WCBE

Arts + Life

Arts + Life

It's so didactic, it's so moralistic, you might feel superior to Arthur Miller...

It's so didactic, it's so moralistic, you might feel superior to Arthur Miller, whose story about anti-Semitism in Brooklyn is a sledgehammer reminder that art with a message should at least go obliquely if not subtly. The Jewish grocer says with a straight face, "When you look at me, you don't see me." I think we get the point.

Together

Dec 7, 2001

"Dad wanted to make Legos out of wood for me, but he only made two pieces."

I lived in a cooperative in the mid-seventies -? it was not pretty: dirty dishes and not-so-free love were the ties that died daily. Nobody would respect a schedule for cleaning, and no one would admit that the idea of faithful mates was a good thing. I suspect Sir Thomas More and Nathaniel Hawthorne found this out as well in "Utopia" and "Brooke Farm." Maybe not the dishes, but for sure the free love.

Novocaine

Dec 7, 2001

Helena Bonham Carter on the loose to bilk dentists of their drugs is the best fear generator of the film.

Maybe a touch of laughing gas would have helped me understand if "Novocaine" is supposed to be a black comedy, film noir, or just a mouthful of decay. The last item is where I lean -? I longed for the "Marathon Man"?s clean horror, not this wimpy plot with turns barely qualifying for twists.

2001 - Disney/Pixar

Cleaning the environment of child contamination is a hilarious conceit that turns around the usual fears children have of monsters in closets.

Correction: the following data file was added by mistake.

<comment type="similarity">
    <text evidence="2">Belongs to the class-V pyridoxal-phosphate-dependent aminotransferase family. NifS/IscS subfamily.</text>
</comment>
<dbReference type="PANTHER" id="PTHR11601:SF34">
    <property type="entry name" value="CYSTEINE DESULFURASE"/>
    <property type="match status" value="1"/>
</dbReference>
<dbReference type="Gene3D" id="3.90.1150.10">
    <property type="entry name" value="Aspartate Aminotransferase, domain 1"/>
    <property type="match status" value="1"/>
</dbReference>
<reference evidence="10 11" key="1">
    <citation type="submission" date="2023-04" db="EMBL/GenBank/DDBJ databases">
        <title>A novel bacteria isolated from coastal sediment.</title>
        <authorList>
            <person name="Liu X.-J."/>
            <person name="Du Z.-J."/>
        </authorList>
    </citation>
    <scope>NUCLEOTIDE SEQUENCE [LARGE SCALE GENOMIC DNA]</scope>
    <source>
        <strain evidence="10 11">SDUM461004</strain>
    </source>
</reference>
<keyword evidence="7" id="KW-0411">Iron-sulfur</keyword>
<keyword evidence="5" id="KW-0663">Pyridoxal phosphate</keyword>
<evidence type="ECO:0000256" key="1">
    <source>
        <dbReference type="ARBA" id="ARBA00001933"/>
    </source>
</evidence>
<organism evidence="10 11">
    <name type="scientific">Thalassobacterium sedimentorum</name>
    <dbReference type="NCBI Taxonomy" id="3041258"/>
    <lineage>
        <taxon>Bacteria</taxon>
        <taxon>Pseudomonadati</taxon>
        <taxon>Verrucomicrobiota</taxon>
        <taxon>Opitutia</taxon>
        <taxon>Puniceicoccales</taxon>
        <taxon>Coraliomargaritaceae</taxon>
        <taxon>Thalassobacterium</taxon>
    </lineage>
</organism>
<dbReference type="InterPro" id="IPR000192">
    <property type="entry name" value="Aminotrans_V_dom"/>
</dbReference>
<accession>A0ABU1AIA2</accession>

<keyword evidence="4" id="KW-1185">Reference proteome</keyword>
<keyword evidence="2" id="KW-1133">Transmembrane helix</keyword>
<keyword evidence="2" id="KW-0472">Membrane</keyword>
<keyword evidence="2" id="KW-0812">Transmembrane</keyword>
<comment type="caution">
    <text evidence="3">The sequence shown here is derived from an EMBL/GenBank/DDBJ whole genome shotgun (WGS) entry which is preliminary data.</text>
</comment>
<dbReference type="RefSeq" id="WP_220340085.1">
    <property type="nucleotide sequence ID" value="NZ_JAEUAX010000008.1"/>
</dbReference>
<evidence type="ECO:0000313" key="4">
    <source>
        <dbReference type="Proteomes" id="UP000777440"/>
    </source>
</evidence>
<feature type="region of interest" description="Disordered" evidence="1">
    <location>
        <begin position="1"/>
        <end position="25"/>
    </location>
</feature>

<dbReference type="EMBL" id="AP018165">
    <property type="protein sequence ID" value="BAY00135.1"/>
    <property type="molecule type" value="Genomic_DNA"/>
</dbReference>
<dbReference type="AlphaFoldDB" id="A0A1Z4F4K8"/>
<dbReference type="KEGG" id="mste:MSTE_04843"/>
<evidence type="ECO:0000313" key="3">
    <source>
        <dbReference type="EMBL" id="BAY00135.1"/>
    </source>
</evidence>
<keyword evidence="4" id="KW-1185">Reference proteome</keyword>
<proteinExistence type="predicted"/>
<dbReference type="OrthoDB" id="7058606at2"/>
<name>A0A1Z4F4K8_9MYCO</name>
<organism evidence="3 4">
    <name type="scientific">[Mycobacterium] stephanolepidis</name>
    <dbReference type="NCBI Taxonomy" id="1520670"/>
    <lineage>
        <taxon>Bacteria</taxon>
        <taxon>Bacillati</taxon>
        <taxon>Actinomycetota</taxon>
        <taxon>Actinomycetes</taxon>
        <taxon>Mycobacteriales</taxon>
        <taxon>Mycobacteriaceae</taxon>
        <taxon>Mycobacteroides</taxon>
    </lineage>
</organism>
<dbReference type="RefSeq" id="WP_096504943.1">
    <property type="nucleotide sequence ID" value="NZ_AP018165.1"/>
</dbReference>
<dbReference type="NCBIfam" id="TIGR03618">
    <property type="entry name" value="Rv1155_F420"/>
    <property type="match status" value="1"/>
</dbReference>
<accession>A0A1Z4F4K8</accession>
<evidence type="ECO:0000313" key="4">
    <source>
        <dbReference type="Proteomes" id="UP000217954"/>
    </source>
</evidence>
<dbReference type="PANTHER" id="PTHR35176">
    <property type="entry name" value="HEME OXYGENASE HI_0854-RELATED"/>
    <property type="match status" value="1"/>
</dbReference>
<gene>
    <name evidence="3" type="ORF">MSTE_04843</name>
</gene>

No one in a literate, civilized society should miss this film --- it is a stunning fusion of sight, sound, and sense.

I know about teenage daughters, believe me --- rebel they will, and Scarlett Johansson's daughter Suzanne shows teen anguish and rebellion as authentic as could be.

Veteran editor Eva Gardos ("Mask") has her first directorial production with "An American Rhapsody." It's a story of a young girl's odyssey from Hungary to the U.S. in the 1940's, bouncing from her natal to adopted families with the help of her grandmother.

If you understood that "Seinfeld" was about nothing, then you will accept that "Vertical Ray of the Sun" is about almost nothing.

If you understood that "Seinfeld" was about nothing, then you will accept that "Vertical Ray of the Sun" is about almost nothing. For instance, Hanoi is awash in color and brother and sister listen to Lou Reed while they exercise their bodies and exorcise their incestuous longings. Nothing else happens.

"After five minutes of this movie, you're going to wish you had 10 beers." These bursts of wisdom are indicative of an odd girl who will have to find out how to maneuver in a much less honest world.

The Coen brothers are back with their usual barnyard of eccentric characters.

I haven't quite figured out why I love film noir, but the Coen Brothers make me remember some of the reasons. Cinematographer Roger Deakin drenches the shots in vivid black and white, reminding me of noir's diet of good and evil, like a virginal young musician who suprisingly goes down on Billy Bob Thornton's Ed to reward him for trying to help her, thus precipitating an almost deadly accident because of the reward.

She's a little troublemaker with a big heart, and if you don't watch her, she'll steal the gnome from your garden and then your heart.

2001 Paramount Classics

All we get here are actors whose lives and conversation are punctuated by no more wisdom than comments about perfuming private parts and penis size.

Ed Burns's Tommy Riley is caught renting "Breakfast at Tiffany's," leading to an affair and a pregnancy. This is the most excitement you're going to get in this Woody Allen rip-off.

May to December can be the cruelest months if they're about a relationship between a young woman and an older man.

Pages